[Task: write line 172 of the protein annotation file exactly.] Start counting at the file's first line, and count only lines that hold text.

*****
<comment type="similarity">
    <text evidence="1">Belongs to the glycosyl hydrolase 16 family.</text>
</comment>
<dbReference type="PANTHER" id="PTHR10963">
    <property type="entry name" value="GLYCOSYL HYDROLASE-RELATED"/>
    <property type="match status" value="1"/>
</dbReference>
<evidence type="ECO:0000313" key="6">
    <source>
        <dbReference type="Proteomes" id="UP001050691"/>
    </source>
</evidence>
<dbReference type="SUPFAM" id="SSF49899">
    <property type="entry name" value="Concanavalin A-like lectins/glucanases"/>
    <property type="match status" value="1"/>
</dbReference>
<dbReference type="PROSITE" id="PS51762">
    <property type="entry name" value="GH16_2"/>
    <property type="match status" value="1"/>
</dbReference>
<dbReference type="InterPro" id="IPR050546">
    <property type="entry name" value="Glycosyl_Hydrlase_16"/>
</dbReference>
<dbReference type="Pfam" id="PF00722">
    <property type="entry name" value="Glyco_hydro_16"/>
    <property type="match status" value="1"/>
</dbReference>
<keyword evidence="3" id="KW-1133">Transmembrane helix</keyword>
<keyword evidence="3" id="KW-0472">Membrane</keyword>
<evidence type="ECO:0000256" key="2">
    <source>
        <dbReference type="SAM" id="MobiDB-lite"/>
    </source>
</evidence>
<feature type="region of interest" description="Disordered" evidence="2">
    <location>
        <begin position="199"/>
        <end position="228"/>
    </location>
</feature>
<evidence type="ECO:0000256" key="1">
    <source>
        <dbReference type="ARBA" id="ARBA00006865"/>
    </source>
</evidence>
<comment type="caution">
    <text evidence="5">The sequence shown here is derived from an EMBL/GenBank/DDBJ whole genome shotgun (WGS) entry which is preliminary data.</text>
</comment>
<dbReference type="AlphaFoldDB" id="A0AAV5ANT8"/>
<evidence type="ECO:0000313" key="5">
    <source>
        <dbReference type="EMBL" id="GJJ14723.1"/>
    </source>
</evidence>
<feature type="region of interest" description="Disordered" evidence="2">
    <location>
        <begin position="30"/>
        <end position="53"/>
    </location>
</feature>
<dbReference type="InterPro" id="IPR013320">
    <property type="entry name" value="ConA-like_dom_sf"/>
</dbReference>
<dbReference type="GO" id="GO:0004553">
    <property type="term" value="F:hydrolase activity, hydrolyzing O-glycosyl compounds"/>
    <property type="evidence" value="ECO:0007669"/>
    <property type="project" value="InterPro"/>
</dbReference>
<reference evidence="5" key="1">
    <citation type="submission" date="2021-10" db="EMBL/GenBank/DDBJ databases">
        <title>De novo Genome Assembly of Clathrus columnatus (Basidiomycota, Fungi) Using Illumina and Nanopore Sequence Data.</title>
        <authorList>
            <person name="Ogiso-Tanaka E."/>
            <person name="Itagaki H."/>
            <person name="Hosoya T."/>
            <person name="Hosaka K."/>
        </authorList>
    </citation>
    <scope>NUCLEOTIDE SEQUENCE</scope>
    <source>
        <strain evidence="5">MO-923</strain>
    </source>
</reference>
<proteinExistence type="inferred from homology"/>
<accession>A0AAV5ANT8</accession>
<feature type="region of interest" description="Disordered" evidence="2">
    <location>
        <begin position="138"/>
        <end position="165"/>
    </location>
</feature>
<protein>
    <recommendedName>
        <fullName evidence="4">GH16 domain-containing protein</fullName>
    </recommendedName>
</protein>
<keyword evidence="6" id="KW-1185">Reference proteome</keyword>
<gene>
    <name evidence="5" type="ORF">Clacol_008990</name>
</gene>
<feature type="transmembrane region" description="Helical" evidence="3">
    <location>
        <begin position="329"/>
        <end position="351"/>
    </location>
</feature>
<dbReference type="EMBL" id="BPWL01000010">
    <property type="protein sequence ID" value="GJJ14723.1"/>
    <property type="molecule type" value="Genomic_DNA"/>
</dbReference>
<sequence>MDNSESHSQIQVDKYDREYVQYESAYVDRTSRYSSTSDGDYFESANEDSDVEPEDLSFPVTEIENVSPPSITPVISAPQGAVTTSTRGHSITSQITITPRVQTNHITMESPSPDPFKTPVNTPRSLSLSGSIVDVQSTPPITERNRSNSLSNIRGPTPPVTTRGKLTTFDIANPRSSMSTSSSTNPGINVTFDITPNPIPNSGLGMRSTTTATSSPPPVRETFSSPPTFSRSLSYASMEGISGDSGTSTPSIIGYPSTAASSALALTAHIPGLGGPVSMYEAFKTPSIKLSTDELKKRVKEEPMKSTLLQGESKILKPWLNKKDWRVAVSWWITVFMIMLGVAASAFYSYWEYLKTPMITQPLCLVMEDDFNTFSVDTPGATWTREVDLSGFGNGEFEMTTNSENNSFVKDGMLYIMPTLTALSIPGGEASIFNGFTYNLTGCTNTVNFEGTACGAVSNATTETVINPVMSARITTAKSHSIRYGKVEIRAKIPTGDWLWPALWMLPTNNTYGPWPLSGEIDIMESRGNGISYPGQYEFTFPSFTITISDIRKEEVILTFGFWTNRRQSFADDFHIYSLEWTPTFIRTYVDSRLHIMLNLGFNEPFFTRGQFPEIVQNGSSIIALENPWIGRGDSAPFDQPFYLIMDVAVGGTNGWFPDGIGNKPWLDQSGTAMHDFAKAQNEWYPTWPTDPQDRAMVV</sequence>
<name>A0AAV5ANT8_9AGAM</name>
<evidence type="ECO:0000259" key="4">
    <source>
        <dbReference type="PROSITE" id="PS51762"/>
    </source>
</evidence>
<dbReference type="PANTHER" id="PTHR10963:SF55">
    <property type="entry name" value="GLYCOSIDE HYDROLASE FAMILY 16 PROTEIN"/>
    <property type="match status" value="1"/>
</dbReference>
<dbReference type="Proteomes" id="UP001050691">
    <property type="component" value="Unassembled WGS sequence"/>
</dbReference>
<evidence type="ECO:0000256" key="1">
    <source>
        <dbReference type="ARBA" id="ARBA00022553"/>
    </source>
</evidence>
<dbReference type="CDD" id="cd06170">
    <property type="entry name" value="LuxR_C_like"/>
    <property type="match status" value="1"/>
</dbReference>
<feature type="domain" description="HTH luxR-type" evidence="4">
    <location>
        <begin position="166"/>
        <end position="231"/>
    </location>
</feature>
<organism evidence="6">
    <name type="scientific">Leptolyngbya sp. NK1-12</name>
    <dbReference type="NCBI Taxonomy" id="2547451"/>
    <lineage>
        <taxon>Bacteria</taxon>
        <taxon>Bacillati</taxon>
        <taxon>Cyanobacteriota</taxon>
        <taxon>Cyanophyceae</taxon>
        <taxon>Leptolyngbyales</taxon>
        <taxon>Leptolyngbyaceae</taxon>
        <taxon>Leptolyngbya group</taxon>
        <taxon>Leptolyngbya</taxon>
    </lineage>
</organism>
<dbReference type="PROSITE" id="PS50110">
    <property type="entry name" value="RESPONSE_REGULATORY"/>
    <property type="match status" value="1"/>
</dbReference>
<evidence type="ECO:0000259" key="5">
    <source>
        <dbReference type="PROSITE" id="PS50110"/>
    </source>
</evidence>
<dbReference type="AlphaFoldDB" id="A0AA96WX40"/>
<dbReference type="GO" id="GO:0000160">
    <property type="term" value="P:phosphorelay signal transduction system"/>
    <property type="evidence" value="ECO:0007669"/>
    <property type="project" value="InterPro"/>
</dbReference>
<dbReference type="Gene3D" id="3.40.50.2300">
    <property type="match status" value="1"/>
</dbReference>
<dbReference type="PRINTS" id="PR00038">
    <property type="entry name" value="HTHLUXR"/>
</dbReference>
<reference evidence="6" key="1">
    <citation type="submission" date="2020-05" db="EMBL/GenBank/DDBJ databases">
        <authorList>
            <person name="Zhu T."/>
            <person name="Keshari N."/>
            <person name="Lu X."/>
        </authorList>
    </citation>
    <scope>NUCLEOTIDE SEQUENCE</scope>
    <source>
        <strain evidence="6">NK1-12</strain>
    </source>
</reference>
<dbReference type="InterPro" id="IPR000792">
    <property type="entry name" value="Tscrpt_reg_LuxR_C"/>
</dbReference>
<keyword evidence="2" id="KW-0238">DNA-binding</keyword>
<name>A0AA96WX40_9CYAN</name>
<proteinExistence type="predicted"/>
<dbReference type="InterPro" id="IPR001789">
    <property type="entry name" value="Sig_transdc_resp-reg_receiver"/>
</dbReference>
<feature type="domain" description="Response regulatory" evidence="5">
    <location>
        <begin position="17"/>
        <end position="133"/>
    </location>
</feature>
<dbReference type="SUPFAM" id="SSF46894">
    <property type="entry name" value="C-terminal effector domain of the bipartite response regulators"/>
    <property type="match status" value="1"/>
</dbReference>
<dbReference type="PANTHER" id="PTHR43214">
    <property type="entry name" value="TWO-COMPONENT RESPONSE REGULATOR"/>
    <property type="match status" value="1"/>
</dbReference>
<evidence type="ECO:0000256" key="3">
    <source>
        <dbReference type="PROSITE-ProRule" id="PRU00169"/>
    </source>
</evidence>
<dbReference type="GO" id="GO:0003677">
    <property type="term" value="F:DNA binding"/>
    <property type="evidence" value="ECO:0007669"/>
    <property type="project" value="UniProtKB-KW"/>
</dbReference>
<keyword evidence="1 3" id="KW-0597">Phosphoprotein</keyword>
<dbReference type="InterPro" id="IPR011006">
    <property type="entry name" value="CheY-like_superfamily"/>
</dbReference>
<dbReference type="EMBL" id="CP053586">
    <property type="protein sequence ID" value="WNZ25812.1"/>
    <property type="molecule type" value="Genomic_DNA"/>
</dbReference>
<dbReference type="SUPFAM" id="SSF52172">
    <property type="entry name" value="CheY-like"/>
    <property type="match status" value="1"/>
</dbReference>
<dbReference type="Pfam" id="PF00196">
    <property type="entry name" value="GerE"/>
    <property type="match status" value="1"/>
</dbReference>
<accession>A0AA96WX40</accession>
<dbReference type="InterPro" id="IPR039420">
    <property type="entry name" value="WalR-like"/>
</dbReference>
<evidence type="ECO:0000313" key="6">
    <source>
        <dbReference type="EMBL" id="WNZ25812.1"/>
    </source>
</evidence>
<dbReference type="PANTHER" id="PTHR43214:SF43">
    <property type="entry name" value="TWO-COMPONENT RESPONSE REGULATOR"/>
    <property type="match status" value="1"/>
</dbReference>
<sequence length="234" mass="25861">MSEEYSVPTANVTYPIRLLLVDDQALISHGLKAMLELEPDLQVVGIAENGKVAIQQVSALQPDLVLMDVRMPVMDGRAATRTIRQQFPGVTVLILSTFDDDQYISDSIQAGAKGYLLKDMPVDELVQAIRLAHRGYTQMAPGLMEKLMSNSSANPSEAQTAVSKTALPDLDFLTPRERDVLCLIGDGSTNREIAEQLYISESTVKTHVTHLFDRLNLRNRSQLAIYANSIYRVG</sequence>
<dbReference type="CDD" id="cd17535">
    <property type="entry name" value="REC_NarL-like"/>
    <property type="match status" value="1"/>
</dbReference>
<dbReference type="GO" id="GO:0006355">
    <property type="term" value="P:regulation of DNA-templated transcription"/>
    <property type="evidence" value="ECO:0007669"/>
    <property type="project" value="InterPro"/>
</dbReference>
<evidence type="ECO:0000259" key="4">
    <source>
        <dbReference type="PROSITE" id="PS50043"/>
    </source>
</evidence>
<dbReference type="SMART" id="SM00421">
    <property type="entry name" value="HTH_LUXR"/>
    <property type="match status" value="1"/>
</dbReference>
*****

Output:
<dbReference type="PRINTS" id="PR00038">